Firefighter Training Programs, Courses & Requirements

Firefighters provide critical services to cities and towns across the country. Learn about the training programs available to help you become a firefighter, including the courses needed and the physical and educational requirements that must be met. Schools offering Fire Science degrees can also be found in these popular choices.

What Training Is Needed to Be a Firefighter?

Firefighters must be prepared to handle life-threatening situations, so a good deal of training is required. Both volunteer and professional firefighters must undergo training courses, put on by their local fire house, state agencies, or groups like the National Fire Protection Association and the National Fire Academy. Training typically takes a few months with hands-on demonstrations as well as classroom training in emergency medical procedures, building codes, and fire prevention. Those hoping to become professional firefighters may pursue a degree in fire science, available at the associate's and bachelor's level, which will help as one moves up the career ladder to higher ranks. Firefighters are also expected to have basic emergency medical training, and will need to obtain the appropriate certifications for that as well.

Degrees Available Associate's or bachelor's degree
Field of Study Fire Science
Courses Offered Fire Behavior Combustion, Fire Prevention Systems, Principles of Emergency Services
Other Training Programs Fire Academy, National Fire Protection Association, National Fire Academy
General Firefighter Requirements EMT-Basic, state licensure, background checks, drug testing, health checkups, physical fitness exams

What Kinds of Degree Programs Exist for Firefighter Training?

For those who are serious about a long-term career as a firefighter, a degree in fire science is a step ahead. Two year associate's degree programs will provide much of the basic educational requirements and help with entry into state fire training programs. A bachelor's degree may ultimately be more useful when it comes to obtaining higher-ranked positions or transitioning to related careers, like fire investigator, later in life. When looking at fire science degree programs, check for those that are recognized by the USFA as Fire and Emergency Services Higher Education (FESHE) or accredited by the International Fire Service Accreditation Congress (IFSAC) to ensure quality.

What Courses Are Included in a Fire Science Degree Program

Degree programs often include courses on topics like the principles of fire safety, combustion, personnel management, and fire protection systems. Bachelor's programs will generally feature more courses dealing with legal issues and leadership than associate's programs, helping to prepare graduates for eventual roles higher up in the department. Both programs usually include general education courses as well as some electives in addition to major requirement classes.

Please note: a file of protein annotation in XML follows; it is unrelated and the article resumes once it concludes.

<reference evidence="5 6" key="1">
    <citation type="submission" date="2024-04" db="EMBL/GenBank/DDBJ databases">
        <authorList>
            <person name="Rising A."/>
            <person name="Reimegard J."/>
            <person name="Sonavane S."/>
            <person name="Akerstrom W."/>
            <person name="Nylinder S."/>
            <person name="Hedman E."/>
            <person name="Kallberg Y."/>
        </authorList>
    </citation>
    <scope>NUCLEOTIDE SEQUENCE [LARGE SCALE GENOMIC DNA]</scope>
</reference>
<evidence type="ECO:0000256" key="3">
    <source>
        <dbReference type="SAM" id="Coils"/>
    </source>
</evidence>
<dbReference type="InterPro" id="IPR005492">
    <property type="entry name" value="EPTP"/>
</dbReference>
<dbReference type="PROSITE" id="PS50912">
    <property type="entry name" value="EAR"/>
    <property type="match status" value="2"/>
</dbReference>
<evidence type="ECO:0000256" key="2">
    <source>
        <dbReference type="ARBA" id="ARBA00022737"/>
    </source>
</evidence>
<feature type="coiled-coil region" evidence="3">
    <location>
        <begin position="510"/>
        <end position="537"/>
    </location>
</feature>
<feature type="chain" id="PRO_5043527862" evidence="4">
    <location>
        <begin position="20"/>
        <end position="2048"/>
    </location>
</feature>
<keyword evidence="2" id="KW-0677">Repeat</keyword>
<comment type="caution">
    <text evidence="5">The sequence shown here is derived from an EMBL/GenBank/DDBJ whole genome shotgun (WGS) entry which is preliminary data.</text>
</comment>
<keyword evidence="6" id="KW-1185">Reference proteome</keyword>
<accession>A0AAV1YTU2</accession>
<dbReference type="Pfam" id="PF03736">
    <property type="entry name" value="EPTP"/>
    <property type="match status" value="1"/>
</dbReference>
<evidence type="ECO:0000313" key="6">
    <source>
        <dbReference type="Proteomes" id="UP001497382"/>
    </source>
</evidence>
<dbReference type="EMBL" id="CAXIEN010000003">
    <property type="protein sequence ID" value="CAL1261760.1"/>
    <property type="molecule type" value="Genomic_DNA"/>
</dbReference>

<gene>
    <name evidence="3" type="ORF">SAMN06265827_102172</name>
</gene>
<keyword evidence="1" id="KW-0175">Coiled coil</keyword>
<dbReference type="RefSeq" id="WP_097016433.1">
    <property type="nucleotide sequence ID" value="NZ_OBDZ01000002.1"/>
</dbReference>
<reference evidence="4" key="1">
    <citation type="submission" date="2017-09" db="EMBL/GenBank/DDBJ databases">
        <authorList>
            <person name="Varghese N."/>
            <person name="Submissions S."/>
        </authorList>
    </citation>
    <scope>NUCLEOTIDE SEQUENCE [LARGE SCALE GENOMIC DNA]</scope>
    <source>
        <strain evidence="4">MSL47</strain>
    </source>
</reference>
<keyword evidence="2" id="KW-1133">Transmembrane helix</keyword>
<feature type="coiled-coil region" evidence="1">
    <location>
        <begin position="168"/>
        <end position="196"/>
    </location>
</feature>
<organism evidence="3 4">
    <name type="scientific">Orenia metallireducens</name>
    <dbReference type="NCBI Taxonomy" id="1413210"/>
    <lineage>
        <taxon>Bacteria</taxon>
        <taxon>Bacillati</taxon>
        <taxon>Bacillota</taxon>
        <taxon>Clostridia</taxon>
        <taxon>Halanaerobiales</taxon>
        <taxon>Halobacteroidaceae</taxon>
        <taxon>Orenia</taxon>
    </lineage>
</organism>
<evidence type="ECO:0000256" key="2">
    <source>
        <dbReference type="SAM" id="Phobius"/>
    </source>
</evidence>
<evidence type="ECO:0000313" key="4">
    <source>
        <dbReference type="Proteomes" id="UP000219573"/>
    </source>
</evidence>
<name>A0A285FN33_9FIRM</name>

What Kind of Training Is Offered Through the National Fire Academy?

The National Fire Academy (NFA) is a part of the federal government, under the US Fire Administration, which offers free training to firefighters at all stages in their careers. Some courses are offered online, while others take place at its campus in Maryland, in addition to sponsored and affiliated local programs around the country. Programs which take place on campus are primarily for experienced firefighters looking to move up, such as the Managing Officer and Executive Fire Officer programs. Local or state programs developed with or in accordance to NFA guidelines will often tackle basics like safety codes, regulations, how to use gear and equipment, and may even include live fire training. Some NFA courses last between two and ten days.

How Can I Earn the Needed Medical Certifications?

To work as a firefighter in most states, it is necessary to hold certifications as an Emergency Medical Technician (EMT). Obtaining EMT-Basic certification through the National Registry of EMTs requires that individuals pass both a cognitive exam, covering required medical knowledge like resuscitation techniques, respiration, and trauma, and a psychomotor exam, where the examinee must demonstrate the proper execution of techniques and show their capacity to appropriately judge what is best applied in a situation. EMT courses are available through a number of organizations, such as the Red Cross, and cover topics such as CPR, defibrillator use, and basic life support. After receiving this certification, state licensure must also be obtained.

What Other Requirements Are There for Firefighters?

Firefighters have high expectations to live up to, even outside of their training and work. They must undergo frequent drug screenings and health checkups, and have to be able to pass regular fitness tests. A criminal background check is often required before being accepted for training. Firefighters may also have to give presentations at schools or work booths at fairs and festivals, where they strive to educate the public on fire prevention and safety in homes and workplaces. Volunteering to work with the fire department in these endeavors can sometimes help you to network and make the contacts needed to start a career as a firefighter, and is highly recommended for anyone interested in pursuing work in this field.

To continue researching, browse degree options below for course curriculum, prerequisites and financial aid information. Or, learn more about the subject by reading the related articles below:

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